Chuck Noll, the architect and leader of the 1970s Steelers’ dynasty, died at his home in suburban Pittsburgh on Friday night. He was 82 years old.
Like most NFL fans still in their twenties, I knew Noll mostly from watching NFL Films and the kind of basic research that’s obligatory when someone is considered one of the greatest coaches the game has ever seen. It may have been the timing, but as I learned more about Noll in the past couple of days, I kept thinking about how much he sounded like Gregg Popovich — or, maybe, how much Gregg Popovich sounded like Chuck Noll.
Both were born near the banks of a great lake, in a state famous for the sport each would eventually master. The first draft pick of Noll’s head-coaching tenure was Joe Greene. Popovich’s was Tim Duncan. Like Pop, Noll was a wine lover. He also didn’t have much patience for TV cameras. Each helmed his franchise for more than 15 years.
Both were also, despite their prominence, relatively unknowable. “It’s just my nature,” Noll told Paul Zimmerman in 1980. “I’ve always been that way. I’ve always avoided publicity. I’ve never been good copy at any stage of my life. I don’t strive for it, because I don’t think it’s important whether I’m good copy or not. The two can go together, if that’s your personality, but every person on this earth is unique. I’ve never tried to pattern myself after anybody. You have to be what you are, and this is what I am.”
He was also one of a handful of coaches to become synonymous with his franchise, one of those coaches who was a symbol for the values and style of a decade’s worth of teams. No matter how little people knew about Chuck Noll, they still knew he was the Steelers. And that said enough.
Noll didn’t like words like “winner.” Players won, he said, and that’s at least partly true. There was no shortage of talent on the ’70s Steelers. The team that beat Dallas in Super Bowl XIII had eight players eventually make the Hall of Fame: eight. As we learn over and over again, though, how several players succeed in a certain place is inextricably linked to that environment. Joe Greene probably would have been Joe Greene anywhere, but there are plenty for whom a home with Noll made all the difference.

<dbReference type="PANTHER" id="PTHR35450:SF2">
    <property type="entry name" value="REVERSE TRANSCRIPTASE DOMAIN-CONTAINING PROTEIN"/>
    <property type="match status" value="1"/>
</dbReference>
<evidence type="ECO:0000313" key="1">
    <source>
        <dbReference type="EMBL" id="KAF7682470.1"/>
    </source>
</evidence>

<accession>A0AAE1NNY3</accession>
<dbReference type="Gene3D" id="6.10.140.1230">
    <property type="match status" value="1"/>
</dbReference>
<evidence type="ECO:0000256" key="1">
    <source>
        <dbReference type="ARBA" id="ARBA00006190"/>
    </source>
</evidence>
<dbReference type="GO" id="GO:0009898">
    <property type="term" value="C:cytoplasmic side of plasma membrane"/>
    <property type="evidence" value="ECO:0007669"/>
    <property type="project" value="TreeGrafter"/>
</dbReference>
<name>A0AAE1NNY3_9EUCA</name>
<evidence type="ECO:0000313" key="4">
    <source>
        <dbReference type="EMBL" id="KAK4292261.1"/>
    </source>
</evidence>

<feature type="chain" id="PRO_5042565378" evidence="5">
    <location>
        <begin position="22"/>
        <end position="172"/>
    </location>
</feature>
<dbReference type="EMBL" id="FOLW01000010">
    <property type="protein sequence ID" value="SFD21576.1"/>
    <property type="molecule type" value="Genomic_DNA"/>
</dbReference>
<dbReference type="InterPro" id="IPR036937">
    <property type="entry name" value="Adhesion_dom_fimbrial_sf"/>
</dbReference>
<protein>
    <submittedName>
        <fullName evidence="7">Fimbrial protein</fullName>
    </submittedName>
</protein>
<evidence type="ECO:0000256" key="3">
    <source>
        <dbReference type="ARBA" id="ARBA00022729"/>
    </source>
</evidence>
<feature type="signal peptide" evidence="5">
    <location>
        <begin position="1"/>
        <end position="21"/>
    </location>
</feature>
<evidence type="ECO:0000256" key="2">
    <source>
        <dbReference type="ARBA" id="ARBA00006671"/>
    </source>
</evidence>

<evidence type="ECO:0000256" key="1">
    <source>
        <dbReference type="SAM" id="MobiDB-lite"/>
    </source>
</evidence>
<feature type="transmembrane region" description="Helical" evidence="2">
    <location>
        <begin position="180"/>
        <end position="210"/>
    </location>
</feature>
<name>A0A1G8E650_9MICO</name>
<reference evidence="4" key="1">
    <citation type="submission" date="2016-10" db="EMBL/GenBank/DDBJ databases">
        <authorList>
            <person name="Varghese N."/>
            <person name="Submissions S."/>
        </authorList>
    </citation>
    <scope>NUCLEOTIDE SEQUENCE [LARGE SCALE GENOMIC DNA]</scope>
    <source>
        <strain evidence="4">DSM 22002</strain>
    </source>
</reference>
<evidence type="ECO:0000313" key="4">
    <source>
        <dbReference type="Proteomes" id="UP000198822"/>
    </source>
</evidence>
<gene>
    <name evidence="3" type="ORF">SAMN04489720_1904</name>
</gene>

That’s because instead of “winner,” Noll’s preferred term was always “teacher.” He had his own set of instructors coming up. Noll had a short-lived NFL career, but he spent it playing for Paul Brown in Cleveland. There are worse influences. Brown also coached Don Shula and worked with Weeb Ewbank, coach of the Colts for back-to-back championships. After his playing career, Noll took a job with the AFL’s Los Angeles Chargers under head coach Sid Gillman, generally considered the father of the modern passing game. Gillman has his own pretty decent coaching tree.
From his first season as the head coach in Pittsburgh, Noll had established his message: His teams would block, tackle, and hit better than whomever they happened to be playing. The Steelers went 1-13 in his first season. By his fourth year, Pittsburgh was 11-3. It wouldn’t finish below .500 for another 12 seasons.
The phrase most often linked to Noll in the past few days is “Champions do the ordinary things better than everyone else.” Hearing that, and watching the Spurs this past week, is what made me link the two. Really, though, it’s what links all great coaches — the ability to define those little things, and to mend the tiniest cracks most coaches don’t even know exist. That sort of coach is the rarest kind.